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This ricotta recipe is the perfect starting point for the aspiring cheesemonger.
I love ricotta and use it a lot in cooking: to fill ravioli or to spoon over warm vegetables, for example. I started making it when I was experimenting with young curd cheeses. Although it is often referred to as a cheese, ricotta is actually a by-product of cheese making. The whey that is drained off from the cheese curds is reheated to make ricotta—hence the name, which translates as “recooked.”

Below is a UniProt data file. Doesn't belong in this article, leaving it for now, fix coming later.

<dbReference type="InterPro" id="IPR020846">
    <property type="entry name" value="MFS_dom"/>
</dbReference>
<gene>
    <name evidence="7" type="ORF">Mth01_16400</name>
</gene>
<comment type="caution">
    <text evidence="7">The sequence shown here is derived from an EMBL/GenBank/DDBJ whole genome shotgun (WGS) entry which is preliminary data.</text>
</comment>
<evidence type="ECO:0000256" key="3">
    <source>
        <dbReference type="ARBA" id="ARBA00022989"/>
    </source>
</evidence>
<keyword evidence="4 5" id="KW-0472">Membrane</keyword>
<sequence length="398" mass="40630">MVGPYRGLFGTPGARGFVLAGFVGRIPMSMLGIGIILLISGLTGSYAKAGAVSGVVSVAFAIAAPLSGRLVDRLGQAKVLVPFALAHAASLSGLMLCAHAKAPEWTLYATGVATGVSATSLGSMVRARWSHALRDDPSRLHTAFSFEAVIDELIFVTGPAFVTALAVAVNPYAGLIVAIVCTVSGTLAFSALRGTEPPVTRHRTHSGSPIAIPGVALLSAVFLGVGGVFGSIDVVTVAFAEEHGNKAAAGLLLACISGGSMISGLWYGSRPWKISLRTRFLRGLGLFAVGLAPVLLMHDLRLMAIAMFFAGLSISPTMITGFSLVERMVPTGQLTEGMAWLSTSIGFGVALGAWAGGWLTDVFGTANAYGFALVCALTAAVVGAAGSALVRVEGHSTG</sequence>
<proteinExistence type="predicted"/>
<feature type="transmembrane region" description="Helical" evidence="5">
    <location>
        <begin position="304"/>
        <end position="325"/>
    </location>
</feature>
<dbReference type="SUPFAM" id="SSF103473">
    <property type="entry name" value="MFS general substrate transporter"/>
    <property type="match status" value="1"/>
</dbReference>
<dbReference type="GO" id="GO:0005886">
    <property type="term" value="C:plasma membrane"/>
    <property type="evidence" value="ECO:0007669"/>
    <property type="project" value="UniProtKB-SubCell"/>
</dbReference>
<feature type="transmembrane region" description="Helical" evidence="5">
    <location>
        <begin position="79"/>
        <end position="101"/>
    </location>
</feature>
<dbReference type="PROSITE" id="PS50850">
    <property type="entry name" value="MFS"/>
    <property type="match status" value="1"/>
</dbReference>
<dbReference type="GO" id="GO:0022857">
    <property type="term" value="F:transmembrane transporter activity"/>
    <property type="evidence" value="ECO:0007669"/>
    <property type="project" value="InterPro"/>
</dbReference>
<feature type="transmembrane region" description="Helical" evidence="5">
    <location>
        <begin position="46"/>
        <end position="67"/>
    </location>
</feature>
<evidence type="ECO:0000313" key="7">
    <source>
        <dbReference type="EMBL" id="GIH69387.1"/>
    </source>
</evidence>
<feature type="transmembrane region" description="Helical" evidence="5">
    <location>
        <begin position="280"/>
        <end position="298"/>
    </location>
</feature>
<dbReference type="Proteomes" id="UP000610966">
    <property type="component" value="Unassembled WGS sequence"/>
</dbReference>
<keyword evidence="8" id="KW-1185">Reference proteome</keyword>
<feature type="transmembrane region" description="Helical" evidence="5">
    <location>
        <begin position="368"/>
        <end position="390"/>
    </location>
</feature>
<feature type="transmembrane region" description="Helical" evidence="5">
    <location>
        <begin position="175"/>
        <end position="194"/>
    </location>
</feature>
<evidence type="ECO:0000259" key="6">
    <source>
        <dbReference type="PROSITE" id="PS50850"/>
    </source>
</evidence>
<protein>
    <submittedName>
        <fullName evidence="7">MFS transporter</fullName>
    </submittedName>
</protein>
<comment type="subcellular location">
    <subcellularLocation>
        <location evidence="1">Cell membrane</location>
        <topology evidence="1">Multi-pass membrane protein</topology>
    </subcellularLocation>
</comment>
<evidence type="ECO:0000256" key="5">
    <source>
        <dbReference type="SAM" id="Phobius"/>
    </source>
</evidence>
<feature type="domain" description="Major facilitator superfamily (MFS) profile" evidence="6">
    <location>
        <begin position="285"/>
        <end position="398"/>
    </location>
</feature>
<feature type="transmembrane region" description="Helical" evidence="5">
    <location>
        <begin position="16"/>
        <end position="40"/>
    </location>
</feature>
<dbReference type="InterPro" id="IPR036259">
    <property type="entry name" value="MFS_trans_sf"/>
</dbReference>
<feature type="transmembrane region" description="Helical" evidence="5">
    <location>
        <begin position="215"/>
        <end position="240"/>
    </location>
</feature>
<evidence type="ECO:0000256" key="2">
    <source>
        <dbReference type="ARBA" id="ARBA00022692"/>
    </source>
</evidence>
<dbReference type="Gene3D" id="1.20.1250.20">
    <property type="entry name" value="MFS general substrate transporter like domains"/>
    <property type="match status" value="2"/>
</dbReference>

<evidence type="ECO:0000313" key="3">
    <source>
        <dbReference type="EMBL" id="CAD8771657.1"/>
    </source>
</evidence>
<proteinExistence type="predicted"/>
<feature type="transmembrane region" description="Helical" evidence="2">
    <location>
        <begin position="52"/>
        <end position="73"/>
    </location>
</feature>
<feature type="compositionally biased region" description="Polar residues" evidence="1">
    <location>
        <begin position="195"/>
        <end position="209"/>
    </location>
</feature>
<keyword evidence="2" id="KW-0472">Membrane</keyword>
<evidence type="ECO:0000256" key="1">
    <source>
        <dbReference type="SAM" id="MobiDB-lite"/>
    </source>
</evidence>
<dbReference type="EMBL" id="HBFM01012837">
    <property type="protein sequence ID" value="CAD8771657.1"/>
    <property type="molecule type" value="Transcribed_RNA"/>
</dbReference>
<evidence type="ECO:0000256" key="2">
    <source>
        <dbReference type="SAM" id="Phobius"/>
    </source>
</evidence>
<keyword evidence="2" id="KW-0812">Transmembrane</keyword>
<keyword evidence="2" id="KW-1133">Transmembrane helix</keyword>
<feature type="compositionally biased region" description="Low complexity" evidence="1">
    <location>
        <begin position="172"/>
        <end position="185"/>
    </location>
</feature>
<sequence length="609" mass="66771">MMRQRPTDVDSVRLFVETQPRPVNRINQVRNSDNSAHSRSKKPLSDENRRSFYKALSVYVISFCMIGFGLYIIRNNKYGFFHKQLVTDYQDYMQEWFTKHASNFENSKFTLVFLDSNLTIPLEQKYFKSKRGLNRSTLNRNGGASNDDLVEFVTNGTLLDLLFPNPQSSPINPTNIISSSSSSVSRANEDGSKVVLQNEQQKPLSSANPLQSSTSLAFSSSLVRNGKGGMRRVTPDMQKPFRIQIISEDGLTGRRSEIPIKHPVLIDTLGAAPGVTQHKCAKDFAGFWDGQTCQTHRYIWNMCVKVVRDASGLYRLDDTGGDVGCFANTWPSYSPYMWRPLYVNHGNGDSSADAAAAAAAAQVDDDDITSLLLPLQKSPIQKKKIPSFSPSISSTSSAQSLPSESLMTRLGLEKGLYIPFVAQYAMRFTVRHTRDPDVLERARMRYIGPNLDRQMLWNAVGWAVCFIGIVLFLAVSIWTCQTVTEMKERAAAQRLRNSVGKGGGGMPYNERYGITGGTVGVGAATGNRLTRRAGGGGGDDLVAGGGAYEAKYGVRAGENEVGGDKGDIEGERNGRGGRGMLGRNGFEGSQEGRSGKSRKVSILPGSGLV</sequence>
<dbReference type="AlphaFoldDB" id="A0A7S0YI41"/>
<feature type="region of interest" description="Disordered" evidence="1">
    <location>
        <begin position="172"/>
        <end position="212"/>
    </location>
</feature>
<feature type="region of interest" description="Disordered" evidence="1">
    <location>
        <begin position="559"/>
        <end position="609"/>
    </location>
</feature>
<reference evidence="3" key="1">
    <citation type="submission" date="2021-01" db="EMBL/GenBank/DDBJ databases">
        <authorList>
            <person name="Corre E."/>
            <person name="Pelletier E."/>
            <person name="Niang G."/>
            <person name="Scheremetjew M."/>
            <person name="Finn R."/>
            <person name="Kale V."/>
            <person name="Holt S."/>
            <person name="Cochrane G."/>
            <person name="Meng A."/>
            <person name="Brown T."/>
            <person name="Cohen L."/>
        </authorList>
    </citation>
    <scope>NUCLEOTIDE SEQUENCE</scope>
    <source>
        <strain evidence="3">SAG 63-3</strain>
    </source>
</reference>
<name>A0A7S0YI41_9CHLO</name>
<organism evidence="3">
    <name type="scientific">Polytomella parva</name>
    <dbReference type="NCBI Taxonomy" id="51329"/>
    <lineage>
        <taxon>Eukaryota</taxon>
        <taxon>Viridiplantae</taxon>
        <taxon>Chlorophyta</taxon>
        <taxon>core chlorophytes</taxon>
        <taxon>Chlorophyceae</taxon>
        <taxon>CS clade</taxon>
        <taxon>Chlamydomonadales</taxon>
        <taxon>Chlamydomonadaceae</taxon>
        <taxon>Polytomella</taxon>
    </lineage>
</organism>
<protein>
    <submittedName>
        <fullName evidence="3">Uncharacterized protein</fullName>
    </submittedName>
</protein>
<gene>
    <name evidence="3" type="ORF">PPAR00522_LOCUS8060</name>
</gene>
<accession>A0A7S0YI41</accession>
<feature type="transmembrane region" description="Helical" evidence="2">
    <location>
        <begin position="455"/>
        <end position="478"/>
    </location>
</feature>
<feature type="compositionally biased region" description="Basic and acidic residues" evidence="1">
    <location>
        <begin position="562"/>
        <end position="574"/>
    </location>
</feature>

My recipe for ricotta, however, is made by gently heating whole milk, then adding a little vinegar to encourage little curds to form. I’ve tried using buttermilk and lemon juice, but I’ve found vinegar gives better results. The quantity of vinegar is all-important: too little and the curds won’t form properly; too much and the end result will taste unpleasantly acidic. Because this recipe is so simple, it is essential to use fine-quality ingredients. The best ricotta I have made used raw, unpasteurized milk, though this is hard to come by. Ricotta tends to spoil easily, so it needs to be used within a day or so of making.